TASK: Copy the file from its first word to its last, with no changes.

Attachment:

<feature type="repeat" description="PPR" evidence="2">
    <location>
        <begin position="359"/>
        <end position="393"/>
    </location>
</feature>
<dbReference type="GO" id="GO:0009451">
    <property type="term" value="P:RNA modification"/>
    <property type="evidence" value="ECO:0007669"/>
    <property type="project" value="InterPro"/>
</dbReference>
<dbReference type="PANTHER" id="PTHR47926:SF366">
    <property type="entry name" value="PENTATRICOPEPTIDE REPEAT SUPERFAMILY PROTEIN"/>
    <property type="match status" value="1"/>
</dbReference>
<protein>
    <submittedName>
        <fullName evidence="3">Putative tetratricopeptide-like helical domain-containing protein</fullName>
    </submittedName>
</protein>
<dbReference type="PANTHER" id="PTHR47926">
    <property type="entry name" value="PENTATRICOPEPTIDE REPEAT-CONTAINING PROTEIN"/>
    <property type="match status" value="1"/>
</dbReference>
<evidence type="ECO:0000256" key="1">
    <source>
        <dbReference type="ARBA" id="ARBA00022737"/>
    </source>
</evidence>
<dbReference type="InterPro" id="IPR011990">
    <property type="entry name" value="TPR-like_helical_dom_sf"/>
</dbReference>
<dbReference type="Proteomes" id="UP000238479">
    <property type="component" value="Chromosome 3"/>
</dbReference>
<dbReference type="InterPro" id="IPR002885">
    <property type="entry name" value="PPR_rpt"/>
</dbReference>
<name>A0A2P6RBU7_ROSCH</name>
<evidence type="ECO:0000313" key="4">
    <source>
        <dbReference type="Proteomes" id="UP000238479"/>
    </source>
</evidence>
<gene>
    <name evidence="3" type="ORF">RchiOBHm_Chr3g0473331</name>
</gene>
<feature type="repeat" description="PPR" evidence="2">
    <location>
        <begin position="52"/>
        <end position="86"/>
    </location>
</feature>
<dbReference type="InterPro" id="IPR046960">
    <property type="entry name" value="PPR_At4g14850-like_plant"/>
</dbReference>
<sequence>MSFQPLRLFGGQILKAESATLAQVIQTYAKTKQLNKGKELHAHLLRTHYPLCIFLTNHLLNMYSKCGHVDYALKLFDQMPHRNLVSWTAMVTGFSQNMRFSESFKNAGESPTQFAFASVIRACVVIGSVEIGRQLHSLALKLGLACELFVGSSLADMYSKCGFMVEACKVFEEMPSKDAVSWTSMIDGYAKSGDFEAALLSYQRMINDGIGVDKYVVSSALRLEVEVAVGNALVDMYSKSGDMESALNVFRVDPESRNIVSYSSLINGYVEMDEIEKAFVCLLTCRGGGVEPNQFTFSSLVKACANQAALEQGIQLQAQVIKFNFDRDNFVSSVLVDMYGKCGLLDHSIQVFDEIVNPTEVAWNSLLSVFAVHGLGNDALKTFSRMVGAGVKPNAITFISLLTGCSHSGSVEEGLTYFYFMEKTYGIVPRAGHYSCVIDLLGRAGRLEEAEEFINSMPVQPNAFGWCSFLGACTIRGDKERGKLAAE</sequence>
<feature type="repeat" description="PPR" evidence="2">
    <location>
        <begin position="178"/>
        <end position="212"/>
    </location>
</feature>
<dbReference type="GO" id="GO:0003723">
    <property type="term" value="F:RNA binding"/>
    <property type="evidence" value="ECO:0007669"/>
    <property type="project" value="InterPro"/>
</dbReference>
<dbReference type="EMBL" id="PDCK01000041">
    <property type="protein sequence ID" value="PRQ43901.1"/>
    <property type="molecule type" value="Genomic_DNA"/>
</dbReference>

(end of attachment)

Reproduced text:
<feature type="repeat" description="PPR" evidence="2">
    <location>
        <begin position="359"/>
        <end position="393"/>
    </location>
</feature>
<dbReference type="GO" id="GO:0009451">
    <property type="term" value="P:RNA modification"/>
    <property type="evidence" value="ECO:0007669"/>
    <property type="project" value="InterPro"/>
</dbReference>
<dbReference type="PANTHER" id="PTHR47926:SF366">
    <property type="entry name" value="PENTATRICOPEPTIDE REPEAT SUPERFAMILY PROTEIN"/>
    <property type="match status" value="1"/>
</dbReference>
<protein>
    <submittedName>
        <fullName evidence="3">Putative tetratricopeptide-like helical domain-containing protein</fullName>
    </submittedName>
</protein>
<dbReference type="PANTHER" id="PTHR47926">
    <property type="entry name" value="PENTATRICOPEPTIDE REPEAT-CONTAINING PROTEIN"/>
    <property type="match status" value="1"/>
</dbReference>
<evidence type="ECO:0000256" key="1">
    <source>
        <dbReference type="ARBA" id="ARBA00022737"/>
    </source>
</evidence>
<dbReference type="InterPro" id="IPR011990">
    <property type="entry name" value="TPR-like_helical_dom_sf"/>
</dbReference>
<dbReference type="Proteomes" id="UP000238479">
    <property type="component" value="Chromosome 3"/>
</dbReference>
<dbReference type="InterPro" id="IPR002885">
    <property type="entry name" value="PPR_rpt"/>
</dbReference>
<name>A0A2P6RBU7_ROSCH</name>
<evidence type="ECO:0000313" key="4">
    <source>
        <dbReference type="Proteomes" id="UP000238479"/>
    </source>
</evidence>
<gene>
    <name evidence="3" type="ORF">RchiOBHm_Chr3g0473331</name>
</gene>
<feature type="repeat" description="PPR" evidence="2">
    <location>
        <begin position="52"/>
        <end position="86"/>
    </location>
</feature>
<dbReference type="InterPro" id="IPR046960">
    <property type="entry name" value="PPR_At4g14850-like_plant"/>
</dbReference>
<sequence>MSFQPLRLFGGQILKAESATLAQVIQTYAKTKQLNKGKELHAHLLRTHYPLCIFLTNHLLNMYSKCGHVDYALKLFDQMPHRNLVSWTAMVTGFSQNMRFSESFKNAGESPTQFAFASVIRACVVIGSVEIGRQLHSLALKLGLACELFVGSSLADMYSKCGFMVEACKVFEEMPSKDAVSWTSMIDGYAKSGDFEAALLSYQRMINDGIGVDKYVVSSALRLEVEVAVGNALVDMYSKSGDMESALNVFRVDPESRNIVSYSSLINGYVEMDEIEKAFVCLLTCRGGGVEPNQFTFSSLVKACANQAALEQGIQLQAQVIKFNFDRDNFVSSVLVDMYGKCGLLDHSIQVFDEIVNPTEVAWNSLLSVFAVHGLGNDALKTFSRMVGAGVKPNAITFISLLTGCSHSGSVEEGLTYFYFMEKTYGIVPRAGHYSCVIDLLGRAGRLEEAEEFINSMPVQPNAFGWCSFLGACTIRGDKERGKLAAE</sequence>
<feature type="repeat" description="PPR" evidence="2">
    <location>
        <begin position="178"/>
        <end position="212"/>
    </location>
</feature>
<dbReference type="GO" id="GO:0003723">
    <property type="term" value="F:RNA binding"/>
    <property type="evidence" value="ECO:0007669"/>
    <property type="project" value="InterPro"/>
</dbReference>
<dbReference type="EMBL" id="PDCK01000041">
    <property type="protein sequence ID" value="PRQ43901.1"/>
    <property type="molecule type" value="Genomic_DNA"/>
</dbReference>